When Alice In Chains entered the studio in 1989 to record Facelift, their music had taken on a dark realism. Heavy in both sound and message, the band were now creating highly emotive songs with devastating power and weight. Recorded at the legendary London Bridge Studios in Seattle, with additional recording done at Capitol Studios in Hollywood. The raw potential Jerden saw paid off once the band found their stride, “Facelift was where Alice In Chains found their style,” said Jerden. “And Man In The Box was the first song that introduced the world to the grunge sound. It was never a case of luck. That record was meant to be.”

The album opens with “We Die Young.” Layne Staley explained in 1991:” ‘We Die Young’ is about gang violence. That was something that was happening in Seattle, something that kinda opened our eyes. It just seemed like things were getting out of hand. Incidents where kids were getting shot and getting their tennis shoes ripped off their dead bodies. It just seems like these kids are dying at younger and younger ages and getting involved in gang activity.” It’s a crushing introduction to the band.

A dark and pummelling riff from Cantrell opens the proceedings. The band locks in with Staley menacingly delivering the lines “Down, down, down you’re rolling/Watch the blood float in the muddy sewer/Take another hit/And bury your brother…”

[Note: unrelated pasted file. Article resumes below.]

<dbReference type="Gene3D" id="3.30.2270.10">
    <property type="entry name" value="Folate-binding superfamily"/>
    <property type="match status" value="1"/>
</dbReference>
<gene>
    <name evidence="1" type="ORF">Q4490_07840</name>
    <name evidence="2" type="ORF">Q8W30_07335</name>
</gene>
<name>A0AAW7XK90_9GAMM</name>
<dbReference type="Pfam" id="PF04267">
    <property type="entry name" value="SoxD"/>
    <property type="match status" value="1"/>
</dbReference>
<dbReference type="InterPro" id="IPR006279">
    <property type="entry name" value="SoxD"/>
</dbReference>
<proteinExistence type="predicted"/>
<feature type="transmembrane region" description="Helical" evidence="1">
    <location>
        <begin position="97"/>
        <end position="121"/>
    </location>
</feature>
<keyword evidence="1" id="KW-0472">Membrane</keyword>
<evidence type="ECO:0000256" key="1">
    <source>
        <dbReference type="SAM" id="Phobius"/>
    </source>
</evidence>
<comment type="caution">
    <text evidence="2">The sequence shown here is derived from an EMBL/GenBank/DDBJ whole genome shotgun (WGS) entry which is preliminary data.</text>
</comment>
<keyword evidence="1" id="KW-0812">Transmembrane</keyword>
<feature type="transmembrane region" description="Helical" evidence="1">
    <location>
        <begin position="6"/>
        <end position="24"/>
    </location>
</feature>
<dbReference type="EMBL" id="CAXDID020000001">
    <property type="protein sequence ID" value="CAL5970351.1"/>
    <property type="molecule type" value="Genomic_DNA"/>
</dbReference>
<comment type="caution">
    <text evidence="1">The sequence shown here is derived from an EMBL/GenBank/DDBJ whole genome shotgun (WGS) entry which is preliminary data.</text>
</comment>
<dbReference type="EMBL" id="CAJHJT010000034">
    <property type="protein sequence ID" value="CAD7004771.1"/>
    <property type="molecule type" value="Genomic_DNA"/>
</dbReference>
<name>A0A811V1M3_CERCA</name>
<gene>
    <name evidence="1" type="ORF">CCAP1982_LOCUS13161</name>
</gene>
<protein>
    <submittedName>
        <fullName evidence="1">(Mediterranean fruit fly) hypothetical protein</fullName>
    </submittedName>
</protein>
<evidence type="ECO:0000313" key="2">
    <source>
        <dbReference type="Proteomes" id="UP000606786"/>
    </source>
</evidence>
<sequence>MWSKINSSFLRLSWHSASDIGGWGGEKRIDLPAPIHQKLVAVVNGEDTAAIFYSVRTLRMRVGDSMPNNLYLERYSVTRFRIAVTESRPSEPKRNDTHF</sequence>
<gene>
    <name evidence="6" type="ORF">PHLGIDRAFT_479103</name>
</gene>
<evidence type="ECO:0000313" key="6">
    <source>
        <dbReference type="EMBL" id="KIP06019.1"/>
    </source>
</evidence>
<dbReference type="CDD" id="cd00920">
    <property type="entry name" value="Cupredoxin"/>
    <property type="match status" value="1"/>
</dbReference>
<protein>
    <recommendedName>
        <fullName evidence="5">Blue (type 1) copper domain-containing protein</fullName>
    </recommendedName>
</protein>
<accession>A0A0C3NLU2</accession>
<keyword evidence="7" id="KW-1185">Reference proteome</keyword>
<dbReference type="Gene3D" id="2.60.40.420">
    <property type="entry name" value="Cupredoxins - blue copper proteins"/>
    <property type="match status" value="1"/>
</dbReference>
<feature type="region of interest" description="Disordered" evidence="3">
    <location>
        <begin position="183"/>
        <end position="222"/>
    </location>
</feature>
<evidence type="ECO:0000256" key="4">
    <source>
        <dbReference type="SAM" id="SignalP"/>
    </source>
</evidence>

According to Jerry Cantrell, he was riding to a band rehearsal when he got the idea for the song. “On the bus, there were all of these 10, 11, 12-year-olds with beepers dealing drugs,” he said. “The sight of a young kid with drugs just scared me, which equalled We Die Young to me.”

“Man In The Box” is a boot-stomping masterpiece and the song that would catapult Alice In Chains into the mainstream. After Dave Jerden heard the Treehouse Demo, he told the band they should go in and record another demo of new songs. A few months later, he received a new six-track tape. One of the songs was Man In The Box, destined to become AIC’s breakthrough hit. “When I got that six-track demo, and it had Man In The Box and all the great songs from that first album, that’s when I really thought we could be on to something,” said Jerden.

When released as the second single from the album in January 1991, the song became a smash hit, helping Alice In Chains leapfrog Soundgarden and Nirvana to become grunge’s first superstars. It was also the song that propelled the sales of Facelift, as they became the first band from the Seattle scene to sell half a million records, opening the door for everyone to follow.